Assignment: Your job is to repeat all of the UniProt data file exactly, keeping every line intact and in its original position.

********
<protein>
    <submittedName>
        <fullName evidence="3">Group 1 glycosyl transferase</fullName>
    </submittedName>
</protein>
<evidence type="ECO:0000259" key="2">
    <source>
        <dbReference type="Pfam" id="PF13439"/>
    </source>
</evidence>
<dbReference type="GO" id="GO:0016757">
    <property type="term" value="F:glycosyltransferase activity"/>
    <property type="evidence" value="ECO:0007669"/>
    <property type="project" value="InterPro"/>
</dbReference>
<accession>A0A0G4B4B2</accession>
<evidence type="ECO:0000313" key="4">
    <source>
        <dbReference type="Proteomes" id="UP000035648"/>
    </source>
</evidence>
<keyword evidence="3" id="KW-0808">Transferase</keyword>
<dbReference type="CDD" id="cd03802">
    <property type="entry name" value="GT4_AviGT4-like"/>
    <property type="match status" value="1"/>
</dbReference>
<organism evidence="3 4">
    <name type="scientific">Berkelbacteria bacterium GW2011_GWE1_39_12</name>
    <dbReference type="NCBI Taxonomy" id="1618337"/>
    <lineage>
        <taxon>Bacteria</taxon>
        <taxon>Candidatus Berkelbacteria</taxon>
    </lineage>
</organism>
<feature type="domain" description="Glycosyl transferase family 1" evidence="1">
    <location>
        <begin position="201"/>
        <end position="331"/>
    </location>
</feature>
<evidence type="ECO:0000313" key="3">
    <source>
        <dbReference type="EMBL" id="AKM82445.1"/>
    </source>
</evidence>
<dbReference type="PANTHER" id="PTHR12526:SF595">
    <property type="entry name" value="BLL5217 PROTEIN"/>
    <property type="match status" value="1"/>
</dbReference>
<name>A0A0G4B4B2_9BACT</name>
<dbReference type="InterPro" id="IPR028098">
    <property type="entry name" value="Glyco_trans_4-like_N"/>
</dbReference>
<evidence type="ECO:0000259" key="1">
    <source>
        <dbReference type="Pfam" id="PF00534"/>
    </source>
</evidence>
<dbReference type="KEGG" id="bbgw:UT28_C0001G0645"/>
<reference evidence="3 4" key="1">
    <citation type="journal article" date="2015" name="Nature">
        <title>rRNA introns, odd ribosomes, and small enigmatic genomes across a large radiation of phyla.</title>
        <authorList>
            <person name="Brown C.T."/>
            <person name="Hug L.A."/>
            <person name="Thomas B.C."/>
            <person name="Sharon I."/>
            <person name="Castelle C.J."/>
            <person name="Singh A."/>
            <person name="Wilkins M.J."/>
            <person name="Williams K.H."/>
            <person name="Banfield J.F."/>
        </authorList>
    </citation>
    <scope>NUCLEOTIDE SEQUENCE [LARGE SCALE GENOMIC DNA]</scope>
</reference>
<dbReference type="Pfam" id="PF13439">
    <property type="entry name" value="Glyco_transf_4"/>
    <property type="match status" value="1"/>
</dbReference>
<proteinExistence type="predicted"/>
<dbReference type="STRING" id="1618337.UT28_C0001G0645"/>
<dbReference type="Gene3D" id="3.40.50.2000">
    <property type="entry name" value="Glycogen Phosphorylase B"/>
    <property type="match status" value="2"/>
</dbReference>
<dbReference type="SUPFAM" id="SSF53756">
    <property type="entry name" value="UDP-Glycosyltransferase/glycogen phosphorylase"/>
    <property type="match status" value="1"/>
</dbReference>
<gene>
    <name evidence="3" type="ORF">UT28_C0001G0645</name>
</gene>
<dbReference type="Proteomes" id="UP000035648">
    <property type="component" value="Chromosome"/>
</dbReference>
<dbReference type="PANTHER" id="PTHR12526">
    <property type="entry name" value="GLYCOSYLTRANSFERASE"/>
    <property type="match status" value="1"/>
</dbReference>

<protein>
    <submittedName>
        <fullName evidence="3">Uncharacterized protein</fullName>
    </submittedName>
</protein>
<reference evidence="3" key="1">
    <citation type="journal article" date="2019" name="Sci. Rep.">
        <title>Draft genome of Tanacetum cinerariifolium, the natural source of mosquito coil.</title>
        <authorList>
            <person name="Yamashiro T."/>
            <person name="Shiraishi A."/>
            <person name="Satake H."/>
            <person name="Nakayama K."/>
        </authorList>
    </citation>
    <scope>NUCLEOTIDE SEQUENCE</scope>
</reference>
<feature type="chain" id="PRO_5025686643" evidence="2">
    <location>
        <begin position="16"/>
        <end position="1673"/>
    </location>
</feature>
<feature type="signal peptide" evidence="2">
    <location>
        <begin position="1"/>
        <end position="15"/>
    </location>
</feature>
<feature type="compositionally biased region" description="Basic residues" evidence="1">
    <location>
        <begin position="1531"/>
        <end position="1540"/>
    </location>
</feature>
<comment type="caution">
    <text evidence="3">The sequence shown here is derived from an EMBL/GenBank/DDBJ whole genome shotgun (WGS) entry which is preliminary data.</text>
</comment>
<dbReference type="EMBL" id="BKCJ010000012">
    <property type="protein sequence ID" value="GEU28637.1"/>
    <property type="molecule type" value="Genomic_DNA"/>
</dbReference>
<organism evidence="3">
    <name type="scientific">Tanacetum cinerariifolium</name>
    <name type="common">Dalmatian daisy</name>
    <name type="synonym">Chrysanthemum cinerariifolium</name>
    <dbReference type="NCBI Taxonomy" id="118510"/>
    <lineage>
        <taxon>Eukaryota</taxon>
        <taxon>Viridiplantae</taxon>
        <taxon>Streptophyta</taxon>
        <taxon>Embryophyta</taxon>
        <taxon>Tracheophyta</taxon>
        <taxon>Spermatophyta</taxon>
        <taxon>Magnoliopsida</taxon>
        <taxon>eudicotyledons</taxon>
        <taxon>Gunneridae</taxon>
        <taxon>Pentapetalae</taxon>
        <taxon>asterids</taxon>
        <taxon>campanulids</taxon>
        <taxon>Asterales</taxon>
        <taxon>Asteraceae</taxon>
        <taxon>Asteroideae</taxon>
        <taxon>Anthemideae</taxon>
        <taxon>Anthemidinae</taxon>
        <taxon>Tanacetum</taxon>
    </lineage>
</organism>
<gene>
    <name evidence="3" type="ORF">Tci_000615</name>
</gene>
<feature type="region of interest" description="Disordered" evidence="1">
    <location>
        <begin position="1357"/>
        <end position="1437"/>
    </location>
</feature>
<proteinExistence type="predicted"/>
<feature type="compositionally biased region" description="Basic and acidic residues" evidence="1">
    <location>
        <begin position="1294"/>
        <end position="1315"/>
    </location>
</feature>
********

<protein>
    <submittedName>
        <fullName evidence="3">Group 1 glycosyl transferase</fullName>
    </submittedName>
</protein>
<evidence type="ECO:0000259" key="2">
    <source>
        <dbReference type="Pfam" id="PF13439"/>
    </source>
</evidence>
<dbReference type="GO" id="GO:0016757">
    <property type="term" value="F:glycosyltransferase activity"/>
    <property type="evidence" value="ECO:0007669"/>
    <property type="project" value="InterPro"/>
</dbReference>
<accession>A0A0G4B4B2</accession>
<evidence type="ECO:0000313" key="4">
    <source>
        <dbReference type="Proteomes" id="UP000035648"/>
    </source>
</evidence>
<keyword evidence="3" id="KW-0808">Transferase</keyword>
<dbReference type="CDD" id="cd03802">
    <property type="entry name" value="GT4_AviGT4-like"/>
    <property type="match status" value="1"/>
</dbReference>
<organism evidence="3 4">
    <name type="scientific">Berkelbacteria bacterium GW2011_GWE1_39_12</name>
    <dbReference type="NCBI Taxonomy" id="1618337"/>
    <lineage>
        <taxon>Bacteria</taxon>
        <taxon>Candidatus Berkelbacteria</taxon>
    </lineage>
</organism>
<feature type="domain" description="Glycosyl transferase family 1" evidence="1">
    <location>
        <begin position="201"/>
        <end position="331"/>
    </location>
</feature>
<evidence type="ECO:0000313" key="3">
    <source>
        <dbReference type="EMBL" id="AKM82445.1"/>
    </source>
</evidence>
<dbReference type="PANTHER" id="PTHR12526:SF595">
    <property type="entry name" value="BLL5217 PROTEIN"/>
    <property type="match status" value="1"/>
</dbReference>
<name>A0A0G4B4B2_9BACT</name>
<dbReference type="InterPro" id="IPR028098">
    <property type="entry name" value="Glyco_trans_4-like_N"/>
</dbReference>
<evidence type="ECO:0000259" key="1">
    <source>
        <dbReference type="Pfam" id="PF00534"/>
    </source>
</evidence>
<dbReference type="KEGG" id="bbgw:UT28_C0001G0645"/>
<reference evidence="3 4" key="1">
    <citation type="journal article" date="2015" name="Nature">
        <title>rRNA introns, odd ribosomes, and small enigmatic genomes across a large radiation of phyla.</title>
        <authorList>
            <person name="Brown C.T."/>
            <person name="Hug L.A."/>
            <person name="Thomas B.C."/>
            <person name="Sharon I."/>
            <person name="Castelle C.J."/>
            <person name="Singh A."/>
            <person name="Wilkins M.J."/>
            <person name="Williams K.H."/>
            <person name="Banfield J.F."/>
        </authorList>
    </citation>
    <scope>NUCLEOTIDE SEQUENCE [LARGE SCALE GENOMIC DNA]</scope>
</reference>
<dbReference type="Pfam" id="PF13439">
    <property type="entry name" value="Glyco_transf_4"/>
    <property type="match status" value="1"/>
</dbReference>
<proteinExistence type="predicted"/>
<dbReference type="STRING" id="1618337.UT28_C0001G0645"/>
<dbReference type="Gene3D" id="3.40.50.2000">
    <property type="entry name" value="Glycogen Phosphorylase B"/>
    <property type="match status" value="2"/>
</dbReference>
<dbReference type="SUPFAM" id="SSF53756">
    <property type="entry name" value="UDP-Glycosyltransferase/glycogen phosphorylase"/>
    <property type="match status" value="1"/>
</dbReference>
<gene>
    <name evidence="3" type="ORF">UT28_C0001G0645</name>
</gene>
<dbReference type="Proteomes" id="UP000035648">
    <property type="component" value="Chromosome"/>
</dbReference>
<dbReference type="PANTHER" id="PTHR12526">
    <property type="entry name" value="GLYCOSYLTRANSFERASE"/>
    <property type="match status" value="1"/>
</dbReference>

<protein>
    <submittedName>
        <fullName evidence="3">Uncharacterized protein</fullName>
    </submittedName>
</protein>
<reference evidence="3" key="1">
    <citation type="journal article" date="2019" name="Sci. Rep.">
        <title>Draft genome of Tanacetum cinerariifolium, the natural source of mosquito coil.</title>
        <authorList>
            <person name="Yamashiro T."/>
            <person name="Shiraishi A."/>
            <person name="Satake H."/>
            <person name="Nakayama K."/>
        </authorList>
    </citation>
    <scope>NUCLEOTIDE SEQUENCE</scope>
</reference>
<feature type="chain" id="PRO_5025686643" evidence="2">
    <location>
        <begin position="16"/>
        <end position="1673"/>
    </location>
</feature>
<feature type="signal peptide" evidence="2">
    <location>
        <begin position="1"/>
        <end position="15"/>
    </location>
</feature>
<feature type="compositionally biased region" description="Basic residues" evidence="1">
    <location>
        <begin position="1531"/>
        <end position="1540"/>
    </location>
</feature>
<comment type="caution">
    <text evidence="3">The sequence shown here is derived from an EMBL/GenBank/DDBJ whole genome shotgun (WGS) entry which is preliminary data.</text>
</comment>
<dbReference type="EMBL" id="BKCJ010000012">
    <property type="protein sequence ID" value="GEU28637.1"/>
    <property type="molecule type" value="Genomic_DNA"/>
</dbReference>
<organism evidence="3">
    <name type="scientific">Tanacetum cinerariifolium</name>
    <name type="common">Dalmatian daisy</name>
    <name type="synonym">Chrysanthemum cinerariifolium</name>
    <dbReference type="NCBI Taxonomy" id="118510"/>
    <lineage>
        <taxon>Eukaryota</taxon>
        <taxon>Viridiplantae</taxon>
        <taxon>Streptophyta</taxon>
        <taxon>Embryophyta</taxon>
        <taxon>Tracheophyta</taxon>
        <taxon>Spermatophyta</taxon>
        <taxon>Magnoliopsida</taxon>
        <taxon>eudicotyledons</taxon>
        <taxon>Gunneridae</taxon>
        <taxon>Pentapetalae</taxon>
        <taxon>asterids</taxon>
        <taxon>campanulids</taxon>
        <taxon>Asterales</taxon>
        <taxon>Asteraceae</taxon>
        <taxon>Asteroideae</taxon>
        <taxon>Anthemideae</taxon>
        <taxon>Anthemidinae</taxon>
        <taxon>Tanacetum</taxon>
    </lineage>
</organism>
<gene>
    <name evidence="3" type="ORF">Tci_000615</name>
</gene>
<feature type="region of interest" description="Disordered" evidence="1">
    <location>
        <begin position="1357"/>
        <end position="1437"/>
    </location>
</feature>
<proteinExistence type="predicted"/>
<feature type="compositionally biased region" description="Basic and acidic residues" evidence="1">
    <location>
        <begin position="1294"/>
        <end position="1315"/>
    </location>
</feature>